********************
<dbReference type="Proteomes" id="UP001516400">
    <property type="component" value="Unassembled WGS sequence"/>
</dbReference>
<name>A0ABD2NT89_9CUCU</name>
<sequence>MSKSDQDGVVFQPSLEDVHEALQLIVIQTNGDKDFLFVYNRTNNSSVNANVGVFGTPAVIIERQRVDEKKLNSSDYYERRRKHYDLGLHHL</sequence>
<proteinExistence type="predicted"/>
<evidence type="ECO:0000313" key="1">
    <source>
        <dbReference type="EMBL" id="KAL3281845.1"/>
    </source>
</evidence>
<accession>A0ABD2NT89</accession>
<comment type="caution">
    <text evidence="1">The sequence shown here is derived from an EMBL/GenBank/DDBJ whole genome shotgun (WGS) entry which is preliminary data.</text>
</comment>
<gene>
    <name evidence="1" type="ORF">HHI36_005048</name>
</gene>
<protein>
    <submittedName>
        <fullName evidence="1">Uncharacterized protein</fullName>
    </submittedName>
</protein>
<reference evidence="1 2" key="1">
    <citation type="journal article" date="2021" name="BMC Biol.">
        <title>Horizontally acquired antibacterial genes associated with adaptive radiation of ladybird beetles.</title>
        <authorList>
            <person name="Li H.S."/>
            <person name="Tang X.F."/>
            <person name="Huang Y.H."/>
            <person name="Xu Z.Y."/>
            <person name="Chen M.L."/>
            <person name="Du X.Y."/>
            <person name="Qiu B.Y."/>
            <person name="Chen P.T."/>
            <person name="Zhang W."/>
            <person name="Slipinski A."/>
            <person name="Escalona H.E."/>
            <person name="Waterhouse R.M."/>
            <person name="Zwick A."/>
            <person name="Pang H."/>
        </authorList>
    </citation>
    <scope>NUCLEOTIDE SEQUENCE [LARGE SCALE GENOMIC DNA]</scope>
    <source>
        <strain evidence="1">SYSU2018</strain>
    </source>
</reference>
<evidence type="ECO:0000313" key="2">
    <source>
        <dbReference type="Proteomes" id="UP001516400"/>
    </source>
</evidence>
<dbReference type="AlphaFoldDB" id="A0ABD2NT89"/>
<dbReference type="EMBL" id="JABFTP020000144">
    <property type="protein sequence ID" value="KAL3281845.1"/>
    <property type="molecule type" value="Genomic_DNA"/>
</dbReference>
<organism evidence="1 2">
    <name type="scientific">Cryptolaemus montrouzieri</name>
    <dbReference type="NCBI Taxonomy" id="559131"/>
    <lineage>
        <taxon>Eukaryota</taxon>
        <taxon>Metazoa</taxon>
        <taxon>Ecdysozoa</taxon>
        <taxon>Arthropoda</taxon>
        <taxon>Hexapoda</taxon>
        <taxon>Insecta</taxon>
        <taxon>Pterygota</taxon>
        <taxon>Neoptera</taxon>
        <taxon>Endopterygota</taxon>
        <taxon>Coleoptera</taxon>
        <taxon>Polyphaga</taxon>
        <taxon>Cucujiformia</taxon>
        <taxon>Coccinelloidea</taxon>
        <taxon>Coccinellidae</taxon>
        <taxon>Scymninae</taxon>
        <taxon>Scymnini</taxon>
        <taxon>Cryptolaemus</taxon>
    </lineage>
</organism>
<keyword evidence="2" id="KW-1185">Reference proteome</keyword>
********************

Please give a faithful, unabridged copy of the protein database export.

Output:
<dbReference type="Proteomes" id="UP001516400">
    <property type="component" value="Unassembled WGS sequence"/>
</dbReference>
<name>A0ABD2NT89_9CUCU</name>
<sequence>MSKSDQDGVVFQPSLEDVHEALQLIVIQTNGDKDFLFVYNRTNNSSVNANVGVFGTPAVIIERQRVDEKKLNSSDYYERRRKHYDLGLHHL</sequence>
<proteinExistence type="predicted"/>
<evidence type="ECO:0000313" key="1">
    <source>
        <dbReference type="EMBL" id="KAL3281845.1"/>
    </source>
</evidence>
<accession>A0ABD2NT89</accession>
<comment type="caution">
    <text evidence="1">The sequence shown here is derived from an EMBL/GenBank/DDBJ whole genome shotgun (WGS) entry which is preliminary data.</text>
</comment>
<gene>
    <name evidence="1" type="ORF">HHI36_005048</name>
</gene>
<protein>
    <submittedName>
        <fullName evidence="1">Uncharacterized protein</fullName>
    </submittedName>
</protein>
<reference evidence="1 2" key="1">
    <citation type="journal article" date="2021" name="BMC Biol.">
        <title>Horizontally acquired antibacterial genes associated with adaptive radiation of ladybird beetles.</title>
        <authorList>
            <person name="Li H.S."/>
            <person name="Tang X.F."/>
            <person name="Huang Y.H."/>
            <person name="Xu Z.Y."/>
            <person name="Chen M.L."/>
            <person name="Du X.Y."/>
            <person name="Qiu B.Y."/>
            <person name="Chen P.T."/>
            <person name="Zhang W."/>
            <person name="Slipinski A."/>
            <person name="Escalona H.E."/>
            <person name="Waterhouse R.M."/>
            <person name="Zwick A."/>
            <person name="Pang H."/>
        </authorList>
    </citation>
    <scope>NUCLEOTIDE SEQUENCE [LARGE SCALE GENOMIC DNA]</scope>
    <source>
        <strain evidence="1">SYSU2018</strain>
    </source>
</reference>
<evidence type="ECO:0000313" key="2">
    <source>
        <dbReference type="Proteomes" id="UP001516400"/>
    </source>
</evidence>
<dbReference type="AlphaFoldDB" id="A0ABD2NT89"/>
<dbReference type="EMBL" id="JABFTP020000144">
    <property type="protein sequence ID" value="KAL3281845.1"/>
    <property type="molecule type" value="Genomic_DNA"/>
</dbReference>
<organism evidence="1 2">
    <name type="scientific">Cryptolaemus montrouzieri</name>
    <dbReference type="NCBI Taxonomy" id="559131"/>
    <lineage>
        <taxon>Eukaryota</taxon>
        <taxon>Metazoa</taxon>
        <taxon>Ecdysozoa</taxon>
        <taxon>Arthropoda</taxon>
        <taxon>Hexapoda</taxon>
        <taxon>Insecta</taxon>
        <taxon>Pterygota</taxon>
        <taxon>Neoptera</taxon>
        <taxon>Endopterygota</taxon>
        <taxon>Coleoptera</taxon>
        <taxon>Polyphaga</taxon>
        <taxon>Cucujiformia</taxon>
        <taxon>Coccinelloidea</taxon>
        <taxon>Coccinellidae</taxon>
        <taxon>Scymninae</taxon>
        <taxon>Scymnini</taxon>
        <taxon>Cryptolaemus</taxon>
    </lineage>
</organism>
<keyword evidence="2" id="KW-1185">Reference proteome</keyword>